Correa reflexa var. nummulariifolia
Kangaroo Island Correa
Correa named after Jose Francisco Correa de Serra (1751-1823), a Portuguese botanist. Reflexa from the Latin 'reflectere' meaning to bent backwards; referring to the angle at which the leaf-like bracts above the flowers join the stem. Insularis from Latin meaning pertaining to or growing on islands; referring to the variety occurring only on Kangaroo Island.
Distribution and status
Endemic to South Australia and found only on the eastern side on Kangaroo island, growing in mallee scrub on a variety of soils including ironstone and sand. Native. Rare in South Australia.
Herbarium region: Kangaroo Island
NRM region: Kangaroo Island
AVH map: SA distribution map (external link)
Erect shrub to 2 m high. Leaves broadly ovate to circular, to 2 cm long, flat, rounded at base, obtuse, upper surface minutely stellate-scabrous hairs, lower surface tomentose with obvious stellate hairs. Inflorescence terminal to branches, not surrounded by obvious leafy bracts with thin, cup-shaped calyx and narrowly cylindrical, yellowish green with rusty tip flowers, with moderately densely hairs towards apex but sparsely so towards base. This variety differ from the other two varieties found in South Australia, Correa reflexa var. reflexa which have red with green tips or dull green, drooping flowers clasped between two reflexed foliaceous bracts and C. reflexa var. scabridula which have red with green or pale lobes, erect to drooping flowers not clasped between reflexed foliaceous bracts and trumpet-shaped corolla, rather than having green to yellow, erect to drooping flowers not obviously clasped by foliaceous bracts in C. reflexa var. insularis. Flowering between April and August. Fruits are brown capsule enclose by the sepals. Seed embryo type is linear fully developed.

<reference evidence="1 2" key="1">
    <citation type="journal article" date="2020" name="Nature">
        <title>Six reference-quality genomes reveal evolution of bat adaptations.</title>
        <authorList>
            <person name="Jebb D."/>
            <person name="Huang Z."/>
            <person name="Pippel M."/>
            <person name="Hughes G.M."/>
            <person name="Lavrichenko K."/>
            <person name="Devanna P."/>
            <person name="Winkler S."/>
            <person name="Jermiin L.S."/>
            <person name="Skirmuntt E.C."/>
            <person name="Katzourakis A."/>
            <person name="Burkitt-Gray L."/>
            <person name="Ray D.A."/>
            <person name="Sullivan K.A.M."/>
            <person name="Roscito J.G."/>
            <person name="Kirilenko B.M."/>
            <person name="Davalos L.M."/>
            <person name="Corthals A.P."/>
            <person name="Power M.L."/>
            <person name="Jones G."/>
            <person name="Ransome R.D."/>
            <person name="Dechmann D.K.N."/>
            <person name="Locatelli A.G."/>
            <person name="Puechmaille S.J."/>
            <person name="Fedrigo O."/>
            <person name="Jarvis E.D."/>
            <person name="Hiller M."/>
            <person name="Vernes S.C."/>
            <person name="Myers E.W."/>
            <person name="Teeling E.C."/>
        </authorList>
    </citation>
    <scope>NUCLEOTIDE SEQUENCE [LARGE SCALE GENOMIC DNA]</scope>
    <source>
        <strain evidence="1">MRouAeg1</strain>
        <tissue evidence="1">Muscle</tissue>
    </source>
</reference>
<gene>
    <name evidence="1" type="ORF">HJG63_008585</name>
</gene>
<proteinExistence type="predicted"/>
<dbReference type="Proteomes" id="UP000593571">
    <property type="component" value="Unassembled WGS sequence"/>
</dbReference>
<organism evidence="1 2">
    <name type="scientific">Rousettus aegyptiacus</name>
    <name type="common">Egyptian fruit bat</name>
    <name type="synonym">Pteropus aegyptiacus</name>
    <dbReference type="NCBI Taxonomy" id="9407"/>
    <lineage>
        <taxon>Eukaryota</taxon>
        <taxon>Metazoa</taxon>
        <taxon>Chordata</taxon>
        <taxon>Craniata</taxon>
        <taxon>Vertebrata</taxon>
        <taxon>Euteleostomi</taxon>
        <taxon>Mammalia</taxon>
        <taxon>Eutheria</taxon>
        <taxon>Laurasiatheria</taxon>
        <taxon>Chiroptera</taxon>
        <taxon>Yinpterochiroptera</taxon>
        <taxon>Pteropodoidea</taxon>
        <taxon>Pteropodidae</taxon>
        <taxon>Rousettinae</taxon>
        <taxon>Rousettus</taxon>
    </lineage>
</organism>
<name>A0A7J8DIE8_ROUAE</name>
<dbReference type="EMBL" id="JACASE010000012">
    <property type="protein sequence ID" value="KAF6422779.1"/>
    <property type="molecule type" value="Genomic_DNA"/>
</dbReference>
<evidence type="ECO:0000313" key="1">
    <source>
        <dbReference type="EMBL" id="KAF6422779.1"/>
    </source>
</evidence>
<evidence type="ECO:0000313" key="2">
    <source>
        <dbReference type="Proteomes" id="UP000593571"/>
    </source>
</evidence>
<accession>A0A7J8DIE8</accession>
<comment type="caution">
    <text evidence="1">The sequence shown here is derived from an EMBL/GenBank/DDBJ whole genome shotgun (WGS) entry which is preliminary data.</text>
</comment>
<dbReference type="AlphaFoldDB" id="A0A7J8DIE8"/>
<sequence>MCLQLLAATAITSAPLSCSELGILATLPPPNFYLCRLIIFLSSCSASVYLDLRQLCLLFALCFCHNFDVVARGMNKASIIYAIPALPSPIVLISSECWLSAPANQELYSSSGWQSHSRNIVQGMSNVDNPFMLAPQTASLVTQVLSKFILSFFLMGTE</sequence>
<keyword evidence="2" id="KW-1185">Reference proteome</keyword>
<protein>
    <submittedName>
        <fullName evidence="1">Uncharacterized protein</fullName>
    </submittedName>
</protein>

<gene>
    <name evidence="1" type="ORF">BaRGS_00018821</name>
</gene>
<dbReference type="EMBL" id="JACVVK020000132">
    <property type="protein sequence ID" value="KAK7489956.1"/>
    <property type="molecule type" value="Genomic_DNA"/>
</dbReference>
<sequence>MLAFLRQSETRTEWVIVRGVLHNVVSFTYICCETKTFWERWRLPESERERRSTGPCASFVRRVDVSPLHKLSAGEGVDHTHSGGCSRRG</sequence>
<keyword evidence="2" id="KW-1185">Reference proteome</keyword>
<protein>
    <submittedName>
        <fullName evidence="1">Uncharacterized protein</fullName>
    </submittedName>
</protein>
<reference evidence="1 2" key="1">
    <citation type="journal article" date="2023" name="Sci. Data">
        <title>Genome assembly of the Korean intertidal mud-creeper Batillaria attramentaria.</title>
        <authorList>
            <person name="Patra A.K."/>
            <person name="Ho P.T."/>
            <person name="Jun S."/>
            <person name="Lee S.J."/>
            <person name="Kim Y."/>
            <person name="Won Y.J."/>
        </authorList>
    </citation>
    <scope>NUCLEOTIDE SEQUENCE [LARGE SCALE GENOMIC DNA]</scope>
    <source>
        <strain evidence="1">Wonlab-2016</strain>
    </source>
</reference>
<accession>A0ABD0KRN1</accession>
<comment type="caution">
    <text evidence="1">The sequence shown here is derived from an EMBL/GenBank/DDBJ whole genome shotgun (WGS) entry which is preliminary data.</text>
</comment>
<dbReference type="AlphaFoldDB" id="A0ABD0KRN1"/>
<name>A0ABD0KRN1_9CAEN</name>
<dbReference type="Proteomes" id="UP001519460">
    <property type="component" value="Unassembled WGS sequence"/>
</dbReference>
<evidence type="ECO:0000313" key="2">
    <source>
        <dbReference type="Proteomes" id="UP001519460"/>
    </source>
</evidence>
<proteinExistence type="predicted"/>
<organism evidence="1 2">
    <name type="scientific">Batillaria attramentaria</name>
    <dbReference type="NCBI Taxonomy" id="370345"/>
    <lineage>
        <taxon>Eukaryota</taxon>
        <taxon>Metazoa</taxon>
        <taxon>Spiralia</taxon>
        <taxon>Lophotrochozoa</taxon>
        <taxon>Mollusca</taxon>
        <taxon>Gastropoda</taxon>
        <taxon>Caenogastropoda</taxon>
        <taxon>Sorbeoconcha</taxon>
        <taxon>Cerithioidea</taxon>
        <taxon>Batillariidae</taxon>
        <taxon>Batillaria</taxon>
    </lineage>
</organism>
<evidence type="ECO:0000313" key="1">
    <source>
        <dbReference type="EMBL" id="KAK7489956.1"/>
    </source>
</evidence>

Seed collection and propagation
Collect seeds between June and September. Collect mature capsules, those that are turning brown and contain hard seeds, either by hands or place small breathable bags over immature capsules to collect seed. Capsules maybe hard to see as it is enclose by the sepals. Place the capsules in a tray and leave to dry for a weeks. Then rub the capsules gently by hand to dislodge the seeds. Be very careful as the seed coat is thin and easily damaged. Use a sieve to separate the unwanted material. Store the seeds with a desiccant such as dried silica beads or dry rice, in an air tight container in a cool and dry place. This species has morphophysiological dormancy and can be difficult to germinate.